Portland, November 2nd. The Oregon Zoo Cascade Crest Banquet Center was filled with four-legged friends for the Guide Dogs for the Blind Fall Luncheon. 330 people attended and raised $75,000. Proceeds support programs at GDB’s Oregon campus in Boring including training for dogs and students and veterinary care for working guides and puppies in training. (Photo Credit, Deb Ryan)
From Guide Dogs for the Blind:
It all began with a dream—the dream of creating the first guide dog training school on the West Coast. It was a dream shared by Lois Merrihew and Don Donaldson, who volunteered their efforts along with many others. They recognized the need to help wounded servicemen who would return from World War II without their sight. They believed in the potential of dogs to serve as guides for the blind.
Our school was incorporated in May of 1942 and began instruction of students in a rented home in Los Gatos, California, south of San Jose. A German Shepherd named Blondie was one of the first dogs trained. Blondie had been rescued from a Pasadena dog pound. She was later paired with Sgt. Leonard Foulk, the first serviceman to graduate from the new school.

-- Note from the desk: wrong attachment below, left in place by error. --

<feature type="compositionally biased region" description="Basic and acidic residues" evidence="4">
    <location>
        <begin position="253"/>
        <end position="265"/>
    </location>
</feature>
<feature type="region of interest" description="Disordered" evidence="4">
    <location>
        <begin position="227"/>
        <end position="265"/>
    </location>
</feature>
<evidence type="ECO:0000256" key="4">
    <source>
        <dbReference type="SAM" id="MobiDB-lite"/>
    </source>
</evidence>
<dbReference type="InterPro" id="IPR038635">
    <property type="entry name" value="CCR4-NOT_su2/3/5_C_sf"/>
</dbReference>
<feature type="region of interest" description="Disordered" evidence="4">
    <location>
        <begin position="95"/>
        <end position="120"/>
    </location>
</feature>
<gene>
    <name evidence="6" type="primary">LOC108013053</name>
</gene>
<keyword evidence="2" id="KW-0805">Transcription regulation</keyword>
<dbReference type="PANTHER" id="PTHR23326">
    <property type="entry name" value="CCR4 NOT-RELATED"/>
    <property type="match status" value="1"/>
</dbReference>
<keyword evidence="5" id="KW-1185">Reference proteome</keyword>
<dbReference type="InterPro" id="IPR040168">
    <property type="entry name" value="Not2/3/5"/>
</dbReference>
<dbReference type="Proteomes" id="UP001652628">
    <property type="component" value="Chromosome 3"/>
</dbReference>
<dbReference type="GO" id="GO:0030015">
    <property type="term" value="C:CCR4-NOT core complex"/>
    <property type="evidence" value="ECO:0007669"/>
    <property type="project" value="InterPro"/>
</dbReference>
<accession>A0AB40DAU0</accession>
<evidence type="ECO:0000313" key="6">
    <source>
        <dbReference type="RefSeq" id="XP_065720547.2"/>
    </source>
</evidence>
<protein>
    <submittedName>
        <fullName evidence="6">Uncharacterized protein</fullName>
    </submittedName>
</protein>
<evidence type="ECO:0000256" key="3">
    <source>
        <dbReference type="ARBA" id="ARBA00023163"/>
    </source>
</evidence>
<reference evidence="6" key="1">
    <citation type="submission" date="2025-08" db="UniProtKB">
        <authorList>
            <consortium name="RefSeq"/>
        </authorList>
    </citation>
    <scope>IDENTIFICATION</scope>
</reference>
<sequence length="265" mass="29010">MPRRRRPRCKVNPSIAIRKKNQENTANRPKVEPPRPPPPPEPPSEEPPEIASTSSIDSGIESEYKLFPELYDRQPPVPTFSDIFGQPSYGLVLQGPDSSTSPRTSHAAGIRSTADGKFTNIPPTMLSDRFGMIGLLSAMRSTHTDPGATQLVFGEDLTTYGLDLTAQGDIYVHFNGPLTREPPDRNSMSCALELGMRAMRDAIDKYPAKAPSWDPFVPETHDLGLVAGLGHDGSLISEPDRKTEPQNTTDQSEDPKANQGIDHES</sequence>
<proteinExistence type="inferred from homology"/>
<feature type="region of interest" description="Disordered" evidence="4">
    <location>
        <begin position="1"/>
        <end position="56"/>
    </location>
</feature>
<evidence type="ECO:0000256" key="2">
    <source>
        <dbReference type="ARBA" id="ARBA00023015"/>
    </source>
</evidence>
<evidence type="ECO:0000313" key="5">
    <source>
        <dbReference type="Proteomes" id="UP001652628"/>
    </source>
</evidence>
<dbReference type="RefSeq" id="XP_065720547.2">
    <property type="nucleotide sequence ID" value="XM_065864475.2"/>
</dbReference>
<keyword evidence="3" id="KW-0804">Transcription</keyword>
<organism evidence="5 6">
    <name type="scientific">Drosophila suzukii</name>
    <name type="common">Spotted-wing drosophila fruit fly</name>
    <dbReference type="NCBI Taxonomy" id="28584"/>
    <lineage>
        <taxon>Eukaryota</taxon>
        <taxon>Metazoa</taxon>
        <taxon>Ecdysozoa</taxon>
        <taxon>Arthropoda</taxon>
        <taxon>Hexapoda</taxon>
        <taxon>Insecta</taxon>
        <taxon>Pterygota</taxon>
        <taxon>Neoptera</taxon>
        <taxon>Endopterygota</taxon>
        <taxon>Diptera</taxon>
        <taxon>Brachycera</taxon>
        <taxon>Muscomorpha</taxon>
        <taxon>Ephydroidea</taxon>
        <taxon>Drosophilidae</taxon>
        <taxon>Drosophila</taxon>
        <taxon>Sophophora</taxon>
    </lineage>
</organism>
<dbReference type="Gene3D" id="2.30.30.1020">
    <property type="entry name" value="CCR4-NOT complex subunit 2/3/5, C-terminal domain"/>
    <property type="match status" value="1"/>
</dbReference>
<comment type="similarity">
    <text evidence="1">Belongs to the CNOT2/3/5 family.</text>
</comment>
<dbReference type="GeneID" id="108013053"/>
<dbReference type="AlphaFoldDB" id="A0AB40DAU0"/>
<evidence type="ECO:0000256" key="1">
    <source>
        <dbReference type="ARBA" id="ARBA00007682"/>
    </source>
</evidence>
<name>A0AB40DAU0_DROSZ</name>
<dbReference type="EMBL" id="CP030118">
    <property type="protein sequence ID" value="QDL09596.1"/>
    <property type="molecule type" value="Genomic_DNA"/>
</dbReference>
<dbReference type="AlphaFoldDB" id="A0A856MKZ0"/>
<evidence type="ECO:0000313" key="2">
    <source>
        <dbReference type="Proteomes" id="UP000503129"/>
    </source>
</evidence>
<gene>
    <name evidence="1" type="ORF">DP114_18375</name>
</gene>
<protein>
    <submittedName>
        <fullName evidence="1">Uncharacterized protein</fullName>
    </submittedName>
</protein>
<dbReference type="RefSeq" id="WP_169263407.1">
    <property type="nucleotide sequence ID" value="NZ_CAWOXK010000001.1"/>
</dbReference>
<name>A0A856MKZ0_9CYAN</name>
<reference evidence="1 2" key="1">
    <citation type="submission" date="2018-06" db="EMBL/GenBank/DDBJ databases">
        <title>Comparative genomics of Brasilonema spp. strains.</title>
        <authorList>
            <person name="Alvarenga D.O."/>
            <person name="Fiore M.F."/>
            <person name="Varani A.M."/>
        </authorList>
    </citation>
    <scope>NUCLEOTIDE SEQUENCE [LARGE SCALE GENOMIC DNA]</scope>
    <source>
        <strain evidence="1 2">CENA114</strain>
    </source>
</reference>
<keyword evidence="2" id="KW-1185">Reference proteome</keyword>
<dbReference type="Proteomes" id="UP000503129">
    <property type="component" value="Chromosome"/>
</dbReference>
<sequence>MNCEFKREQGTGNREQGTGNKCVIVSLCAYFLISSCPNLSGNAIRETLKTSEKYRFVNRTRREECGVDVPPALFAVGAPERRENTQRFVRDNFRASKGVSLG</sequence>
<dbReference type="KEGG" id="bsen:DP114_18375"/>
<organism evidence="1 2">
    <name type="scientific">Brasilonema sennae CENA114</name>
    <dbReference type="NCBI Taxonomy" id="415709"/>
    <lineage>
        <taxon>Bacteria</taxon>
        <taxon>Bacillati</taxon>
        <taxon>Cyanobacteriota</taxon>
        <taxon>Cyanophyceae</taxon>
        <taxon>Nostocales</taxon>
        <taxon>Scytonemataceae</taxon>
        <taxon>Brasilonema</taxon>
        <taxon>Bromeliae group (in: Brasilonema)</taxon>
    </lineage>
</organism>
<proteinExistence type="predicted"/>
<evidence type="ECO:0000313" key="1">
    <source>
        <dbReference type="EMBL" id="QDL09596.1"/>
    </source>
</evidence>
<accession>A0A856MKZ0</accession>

In 1947, the school moved to our present 11-acre location in San Rafael, California, 20 miles north of San Francisco. In October of 1995, we held the first graduation at our new campus in Boring, Oregon, 25 miles east of Portland. We have graduated more than 10,000 teams since our beginnings in 1942.
Both campuses house students in exceptional dormitory facilities which include dining rooms, exercise rooms, libraries, computer rooms and social areas. Both are located near major metropolitan centers, providing graduated training from quiet rural areas to congested city streets and public transit. The dogs and puppies are cared for in meticulous kennels and state-of-the-art veterinary clinics. Labrador Retrievers, Golden Retrievers, and Labrador Retriever/Golden Retriever crosses are the breeds used. Professional staff and veterinarians nurture, groom, train and prepare the dogs for their futures as guides.